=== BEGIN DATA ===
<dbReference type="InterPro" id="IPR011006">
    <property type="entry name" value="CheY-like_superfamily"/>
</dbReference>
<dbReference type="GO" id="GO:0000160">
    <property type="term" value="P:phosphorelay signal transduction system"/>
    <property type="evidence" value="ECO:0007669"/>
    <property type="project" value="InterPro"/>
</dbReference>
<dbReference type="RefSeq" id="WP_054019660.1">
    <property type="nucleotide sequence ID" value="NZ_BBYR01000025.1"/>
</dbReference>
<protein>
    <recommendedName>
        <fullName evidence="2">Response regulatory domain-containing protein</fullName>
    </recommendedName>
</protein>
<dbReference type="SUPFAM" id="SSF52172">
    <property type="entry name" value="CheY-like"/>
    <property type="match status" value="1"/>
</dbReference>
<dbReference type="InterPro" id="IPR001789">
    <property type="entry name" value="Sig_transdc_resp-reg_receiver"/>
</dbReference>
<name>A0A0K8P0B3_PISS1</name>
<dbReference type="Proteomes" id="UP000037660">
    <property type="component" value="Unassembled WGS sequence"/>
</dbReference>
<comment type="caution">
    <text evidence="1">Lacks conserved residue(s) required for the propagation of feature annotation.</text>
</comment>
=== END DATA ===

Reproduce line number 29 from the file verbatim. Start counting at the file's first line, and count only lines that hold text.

    <text evidence="1">Lacks conserved residue(s) required for the propagation of feature annotation.</text>